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The Search for Gravitational Waves

Trinity University physics professor Dennis Ugolini is part of prestigious collaboration

By Susie P. Gonzalez

Linda Salvucci

Dennis Ugolini , professor of physics

March 2011 –  All it took was a seventh-grade field trip to a particle accelerator facility 10 miles from his family’s home in Illinois to spark a love for physics in Trinity professor Dennis Ugolini.

“After that science class trip, the Fermilab (Fermi National Accelerator Laboratory) became my second home,” said Ugolini, associate professor of physics and astronomy.   

While a physics undergraduate at California Institute of Technology, a prototype instrument under construction caught his eye. Known as an interferometer because it interferes two beams of light, the equipment was a small-scale version of two other installations that were completed in 1999.   

The same year, Ugolini earned his doctorate in physics at Stanford University, and made a return visit to Caltech. He learned the prototype interferometer was lacking a scientist to operate it and move its development forward. “I’ll do it,” he recalls saying, since he already was thinking about teaching at a liberal arts school such as Trinity and the experience of working on the prototype could prove valuable. Thus, his science career began to take shape, moving away from particle accelerator studies to conducting research with an instrument that examines how light bends and travels through space, among other topics.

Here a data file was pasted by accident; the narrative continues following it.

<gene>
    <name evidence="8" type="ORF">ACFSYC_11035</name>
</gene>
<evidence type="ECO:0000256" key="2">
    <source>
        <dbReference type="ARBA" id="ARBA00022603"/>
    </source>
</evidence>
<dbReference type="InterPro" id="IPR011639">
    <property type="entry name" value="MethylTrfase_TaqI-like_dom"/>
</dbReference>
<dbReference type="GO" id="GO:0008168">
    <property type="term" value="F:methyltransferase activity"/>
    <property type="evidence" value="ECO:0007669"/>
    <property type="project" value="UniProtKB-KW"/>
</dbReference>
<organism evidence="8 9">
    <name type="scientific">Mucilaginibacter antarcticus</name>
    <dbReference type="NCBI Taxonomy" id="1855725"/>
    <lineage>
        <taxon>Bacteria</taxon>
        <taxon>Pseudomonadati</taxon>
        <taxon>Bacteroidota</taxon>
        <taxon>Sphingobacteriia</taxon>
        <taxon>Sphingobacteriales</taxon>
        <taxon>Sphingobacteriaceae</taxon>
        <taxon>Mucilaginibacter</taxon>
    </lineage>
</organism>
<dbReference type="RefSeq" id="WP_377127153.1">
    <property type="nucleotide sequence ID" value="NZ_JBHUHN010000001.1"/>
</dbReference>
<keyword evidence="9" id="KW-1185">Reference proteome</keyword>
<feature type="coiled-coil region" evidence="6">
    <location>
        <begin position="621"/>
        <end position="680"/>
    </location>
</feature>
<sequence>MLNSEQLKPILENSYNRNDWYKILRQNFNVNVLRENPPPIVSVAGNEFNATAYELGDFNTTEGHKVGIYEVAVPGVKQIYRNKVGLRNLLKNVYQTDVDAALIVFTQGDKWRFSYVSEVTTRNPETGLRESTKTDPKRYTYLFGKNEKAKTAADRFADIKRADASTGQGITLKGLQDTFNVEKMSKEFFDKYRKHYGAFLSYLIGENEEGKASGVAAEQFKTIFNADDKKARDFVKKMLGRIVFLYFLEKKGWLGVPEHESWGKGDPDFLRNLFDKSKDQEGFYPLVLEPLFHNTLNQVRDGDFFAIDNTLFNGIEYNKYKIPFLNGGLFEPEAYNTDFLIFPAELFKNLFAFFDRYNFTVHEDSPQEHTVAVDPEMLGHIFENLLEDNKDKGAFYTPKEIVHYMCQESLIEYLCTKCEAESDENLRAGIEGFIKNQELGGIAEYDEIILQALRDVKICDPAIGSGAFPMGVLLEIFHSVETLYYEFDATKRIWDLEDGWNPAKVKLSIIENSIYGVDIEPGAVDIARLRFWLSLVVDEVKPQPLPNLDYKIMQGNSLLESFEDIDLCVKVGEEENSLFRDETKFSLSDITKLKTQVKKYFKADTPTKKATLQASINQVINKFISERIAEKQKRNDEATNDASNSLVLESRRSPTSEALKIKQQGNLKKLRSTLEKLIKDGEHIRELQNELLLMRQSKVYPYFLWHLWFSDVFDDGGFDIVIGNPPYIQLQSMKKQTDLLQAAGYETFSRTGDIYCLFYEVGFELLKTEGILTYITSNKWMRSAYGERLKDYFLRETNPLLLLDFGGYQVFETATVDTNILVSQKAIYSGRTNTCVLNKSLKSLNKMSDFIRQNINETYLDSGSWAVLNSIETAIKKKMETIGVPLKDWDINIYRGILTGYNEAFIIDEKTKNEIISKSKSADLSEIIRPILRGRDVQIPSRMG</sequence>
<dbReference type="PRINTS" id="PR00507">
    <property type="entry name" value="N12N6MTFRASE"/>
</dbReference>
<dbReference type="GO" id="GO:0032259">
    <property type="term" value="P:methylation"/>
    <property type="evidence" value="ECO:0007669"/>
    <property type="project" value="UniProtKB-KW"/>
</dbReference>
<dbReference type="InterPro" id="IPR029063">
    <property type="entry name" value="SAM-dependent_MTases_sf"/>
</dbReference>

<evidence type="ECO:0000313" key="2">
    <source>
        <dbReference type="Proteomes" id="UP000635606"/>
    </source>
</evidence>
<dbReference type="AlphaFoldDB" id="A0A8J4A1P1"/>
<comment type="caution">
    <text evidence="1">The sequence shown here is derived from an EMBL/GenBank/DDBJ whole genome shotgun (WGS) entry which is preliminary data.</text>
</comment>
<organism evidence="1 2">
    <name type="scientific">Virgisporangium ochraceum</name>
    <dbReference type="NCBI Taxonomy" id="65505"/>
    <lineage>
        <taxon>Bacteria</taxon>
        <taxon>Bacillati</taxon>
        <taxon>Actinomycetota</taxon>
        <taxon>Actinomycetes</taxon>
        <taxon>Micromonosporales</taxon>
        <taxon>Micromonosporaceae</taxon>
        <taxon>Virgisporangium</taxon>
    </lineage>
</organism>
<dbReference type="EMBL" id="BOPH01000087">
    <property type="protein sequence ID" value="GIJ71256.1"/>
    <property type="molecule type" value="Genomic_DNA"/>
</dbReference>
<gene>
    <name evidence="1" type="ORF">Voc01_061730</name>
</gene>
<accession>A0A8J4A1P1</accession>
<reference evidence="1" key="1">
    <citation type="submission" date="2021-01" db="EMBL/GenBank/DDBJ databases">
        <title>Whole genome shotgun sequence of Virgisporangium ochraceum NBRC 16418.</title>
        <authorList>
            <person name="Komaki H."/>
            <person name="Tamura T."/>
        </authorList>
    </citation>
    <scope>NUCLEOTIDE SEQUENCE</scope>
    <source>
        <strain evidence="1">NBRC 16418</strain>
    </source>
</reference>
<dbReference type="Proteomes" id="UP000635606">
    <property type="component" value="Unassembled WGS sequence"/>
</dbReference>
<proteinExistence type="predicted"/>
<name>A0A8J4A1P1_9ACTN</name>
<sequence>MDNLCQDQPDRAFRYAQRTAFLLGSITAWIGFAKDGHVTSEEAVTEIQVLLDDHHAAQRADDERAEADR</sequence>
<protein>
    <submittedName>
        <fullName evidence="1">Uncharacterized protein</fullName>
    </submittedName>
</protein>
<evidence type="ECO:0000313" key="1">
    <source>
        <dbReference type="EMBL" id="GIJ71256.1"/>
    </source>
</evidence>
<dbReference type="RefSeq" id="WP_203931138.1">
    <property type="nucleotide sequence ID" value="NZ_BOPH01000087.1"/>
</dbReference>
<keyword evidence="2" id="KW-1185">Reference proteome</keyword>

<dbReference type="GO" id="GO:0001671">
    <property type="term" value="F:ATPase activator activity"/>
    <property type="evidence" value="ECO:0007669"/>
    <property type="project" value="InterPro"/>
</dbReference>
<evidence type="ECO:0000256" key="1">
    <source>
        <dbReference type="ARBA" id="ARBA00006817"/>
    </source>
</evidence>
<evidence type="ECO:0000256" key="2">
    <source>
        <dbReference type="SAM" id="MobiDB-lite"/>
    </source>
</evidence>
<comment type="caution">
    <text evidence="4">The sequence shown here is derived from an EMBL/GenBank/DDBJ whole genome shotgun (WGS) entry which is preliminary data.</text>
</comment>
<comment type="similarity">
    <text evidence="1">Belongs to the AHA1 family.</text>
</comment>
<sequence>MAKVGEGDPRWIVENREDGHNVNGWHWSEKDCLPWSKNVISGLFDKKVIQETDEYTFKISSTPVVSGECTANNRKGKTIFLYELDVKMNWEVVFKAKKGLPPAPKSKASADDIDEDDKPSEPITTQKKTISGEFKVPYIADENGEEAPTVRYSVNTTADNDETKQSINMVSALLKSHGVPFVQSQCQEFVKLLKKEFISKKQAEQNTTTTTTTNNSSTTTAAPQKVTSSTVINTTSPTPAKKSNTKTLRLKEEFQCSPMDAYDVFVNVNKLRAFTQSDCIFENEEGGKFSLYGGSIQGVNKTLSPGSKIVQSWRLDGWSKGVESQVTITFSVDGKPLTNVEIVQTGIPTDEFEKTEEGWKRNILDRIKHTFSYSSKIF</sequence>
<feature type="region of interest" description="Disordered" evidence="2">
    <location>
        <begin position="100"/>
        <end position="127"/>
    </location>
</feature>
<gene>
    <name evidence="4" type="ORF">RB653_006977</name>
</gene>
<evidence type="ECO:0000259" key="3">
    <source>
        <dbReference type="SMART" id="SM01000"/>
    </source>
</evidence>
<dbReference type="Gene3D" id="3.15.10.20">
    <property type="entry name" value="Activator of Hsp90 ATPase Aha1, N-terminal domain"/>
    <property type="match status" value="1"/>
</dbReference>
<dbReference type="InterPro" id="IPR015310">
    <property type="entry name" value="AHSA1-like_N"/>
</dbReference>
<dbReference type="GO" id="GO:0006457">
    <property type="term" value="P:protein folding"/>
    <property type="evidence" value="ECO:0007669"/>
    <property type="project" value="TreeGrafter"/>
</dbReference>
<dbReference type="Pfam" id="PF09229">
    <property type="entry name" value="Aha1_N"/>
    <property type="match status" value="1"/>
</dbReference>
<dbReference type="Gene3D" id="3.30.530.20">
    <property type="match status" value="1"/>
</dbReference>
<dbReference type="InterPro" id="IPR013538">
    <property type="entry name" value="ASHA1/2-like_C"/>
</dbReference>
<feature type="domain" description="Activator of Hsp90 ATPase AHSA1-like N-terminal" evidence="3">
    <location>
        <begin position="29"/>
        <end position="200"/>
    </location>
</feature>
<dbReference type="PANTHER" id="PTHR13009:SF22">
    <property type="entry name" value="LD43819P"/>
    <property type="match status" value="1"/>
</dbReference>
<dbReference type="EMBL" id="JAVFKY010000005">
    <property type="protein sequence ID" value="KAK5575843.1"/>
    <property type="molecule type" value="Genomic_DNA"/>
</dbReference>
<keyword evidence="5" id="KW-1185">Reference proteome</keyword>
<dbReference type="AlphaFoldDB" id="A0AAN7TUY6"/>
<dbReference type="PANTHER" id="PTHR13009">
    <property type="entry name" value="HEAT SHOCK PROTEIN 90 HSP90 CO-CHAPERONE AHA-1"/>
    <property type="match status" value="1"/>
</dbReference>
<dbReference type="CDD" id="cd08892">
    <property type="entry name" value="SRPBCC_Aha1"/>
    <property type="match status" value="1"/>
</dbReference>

Now, Ugolini is one of 440 collaborators on a mission to perfect a new field of science known as gravitational wave astronomy. The collaborators actively work on two installations that operate as a single observatory, LIGO (Laser Interferometer Gravitational-Wave Observatory), which is located in Hanford, Wash., and Livingston, La. Because of his participation, Trinity is now a member of the LIGO collaborative.

He is bringing a traveling exhibit to campus in March that will include a smaller interferometer (the Louisiana instrument is five miles long) that will convert light to sound so that visitors can “hear” it as the beams oscillate in the environment of a vacuum. Also included is a video game called Black Hole Hunter, which Ugolini said illustrates the curvature of space as it emits a “chirp” that kids love when they don earphones and use a track ball to learn about physics while playing a game.

Another feature will include a rubber sheet with balls that help demonstrate curved space and the concept that straight lines are not straight in curved space, Ugolini said.

The exhibit will be displayed at Trinity’s Coates Library from March 7 until the end of the month. Visitors are welcome during library hours.   

For his part of the LIGO project, Ugolini is focusing on removing charge from mirrors in the instrument, which is concurrently evolving into an advanced phase that scientists hope to roll out in 2014. One or two Trinity students join him in his work every year.  

In time, researchers in the LIGO collaborative hope their discoveries will enable them to conduct astronomy research in new ways. “When you have a new way to look at the universe, you find new information, you might find different objects,” Ugolini said. “You can look at black holes, neutron stars, supernovae, and you might examine a whole new class of objects.”

Courses Taught

  • Quantum Mechanics I and II (upper division physics courses)
  • Introduction to Mechanics
  • Introduction to Electricity, Magnetism, and Waves
  • Science vs. Pseudoscience (first-year seminar)

Publications

  • D. Ugolini, M. Girard, G.M. Harry, and V.P. Mitrofanov.  “Discharging fused silica test masses with ultraviolet light.”  Phys. Lett. A372, 5741-5744 (2008).

  • D. Ugolini, R. Amin, J. Hough, I. Martin, V. Mitrofanov, S. Reid, S. Rowan, K-X. Sun.  “Charging Issues in LIGO.”  Proceedings of the 30th International Cosmic Ray Conference, Merida, Mexico, July 2007.

  • D. Ugolini, R. McKinney, G.M. Harry.  “Developing an Optical Chopper-Modulated Capacitive Probe for Measuring Surface Charge.”  Review of Scientific Instruments 78, 046102 (2007).

 



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